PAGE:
WASHINGTON — House Financial Services Committee members are working on changes to the regulatory reform package due for a critical vote next week that would address some of the banking industry's major concerns.

In separate interviews, Reps. Brad Miller, D-N.C., and Ed Perlmutter, D-Colo., said they were drafting amendments which would address provisions forcing secured creditors to take a haircut in systemic resolutions and subjecting large institutions to consumer protection exams and enforcement by a new agency.

The full House is scheduled to begin debate on the reform package Wednesday, with a final vote by Friday.

Miller dismissed the controversy that has erupted over his amendment to let the Federal Deposit Insurance Corp. force creditors to take a 20% haircut when resolving a failing systemically important institution.

While the Federal Home Loan banks have said they would be captured under the amendment, Miller said that was not true. He said it is only designed to prevent secured creditors providing short-term lending to systemically important nonbanks to be made whole if the lending is provided within a month of the firm's collapse.

"I think the Home Loan banks are misapprehending what the amendment does," Miller said. "This provision only applies to the systemically significant institutions that are not already subject to the FDIC's resolution authority so it doesn't apply to depository institutions. The institutions that they lend to — their borrowers — are not subject to this regulation. So we are talking to the Federal Home Loan banks and trying to get them to calm down, and I hope that they will see that it doesn't apply to them."

Still, Miller said he is consulting with the FDIC, the Home Loan banks and the Treasury Department to consider revising the provision to explicitly exempt both the Home Loan banks and Treasury securities.

"We may clarify that it doesn't apply to the Home Loan banks," he said. "We may exempt Treasuries securities and really then it would limit the effect to more exotic kinds of securities like mortgage-backed securities, etc."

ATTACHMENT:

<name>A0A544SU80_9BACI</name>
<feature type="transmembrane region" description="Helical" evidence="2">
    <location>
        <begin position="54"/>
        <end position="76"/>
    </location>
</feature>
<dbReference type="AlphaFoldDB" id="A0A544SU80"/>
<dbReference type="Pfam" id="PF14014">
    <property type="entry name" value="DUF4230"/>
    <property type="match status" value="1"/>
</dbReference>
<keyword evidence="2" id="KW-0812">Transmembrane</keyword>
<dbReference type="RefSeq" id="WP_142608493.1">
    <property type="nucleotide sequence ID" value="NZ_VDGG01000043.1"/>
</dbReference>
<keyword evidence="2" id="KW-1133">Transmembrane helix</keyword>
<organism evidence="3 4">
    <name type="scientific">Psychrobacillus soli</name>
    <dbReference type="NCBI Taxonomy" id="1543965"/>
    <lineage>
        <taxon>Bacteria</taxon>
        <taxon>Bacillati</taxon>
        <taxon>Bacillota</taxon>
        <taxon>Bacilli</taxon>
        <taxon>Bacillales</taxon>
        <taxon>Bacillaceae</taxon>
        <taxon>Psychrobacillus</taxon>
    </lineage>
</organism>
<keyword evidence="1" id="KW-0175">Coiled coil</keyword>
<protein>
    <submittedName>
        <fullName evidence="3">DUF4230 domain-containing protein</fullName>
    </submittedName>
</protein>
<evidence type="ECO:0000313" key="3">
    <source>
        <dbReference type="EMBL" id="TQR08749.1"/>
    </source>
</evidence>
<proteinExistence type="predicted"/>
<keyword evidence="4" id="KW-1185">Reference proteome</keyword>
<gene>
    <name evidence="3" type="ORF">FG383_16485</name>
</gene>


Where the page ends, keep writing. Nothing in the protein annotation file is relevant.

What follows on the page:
Miller said that the provision's goal is purely to protect the taxpayer and should not affect long-term credit.

"In terms of longer-term credit lending to a systemically significant firm that gets itself in trouble, this is not going to affect it," he said.

"All of the lending we are talking about really is lending for less than 30 days. It is for the existing creditors who demand more and more collateral as they see their borrower in a death spiral. … It limits the demands for collateral by existing creditors that distorts the resolution, giving them an unfair priority."

Though Miller's effort could ease broad concerns about the cost of bank debt, Perlmutter said he is tackling another controversial issue: the scope of a separate consumer financial protection agency.

He said he is drafting an amendment that would exempt the largest institutions from enforcement by a new consumer protection agency if they already have a permanent in-house bank examiner. Those banks would continue to be overseen by their primary bank regulator.

Under language added by Miller in the committee, the bill would already exempt community banks of up to $10 billion of assets from enforcement by the new agency.

Both the Miller language that is in the bill and the language that Perlmutter is proposing would still subject all banks to new rules written by the consumer agency.

"I hope we consider one on the consumer protection bill where we have the exam based on whether there is an audit team already stationed at the financial institution," he said. "You add a consumer protection person to the audit team so there is no extra complication or duplication. I think it makes more sense."

Perlmutter said his measure is intended to exempt the 17 largest national banks, six largest thrifts, 12 largest state nonmember banks and the 14 largest state member banks.

That list would cover credit card issuers like American Express Co. and Discover Financial Services as well as investment banks that became bank holding companies last year like Goldman Sachs Group Inc. and Morgan Stanley.

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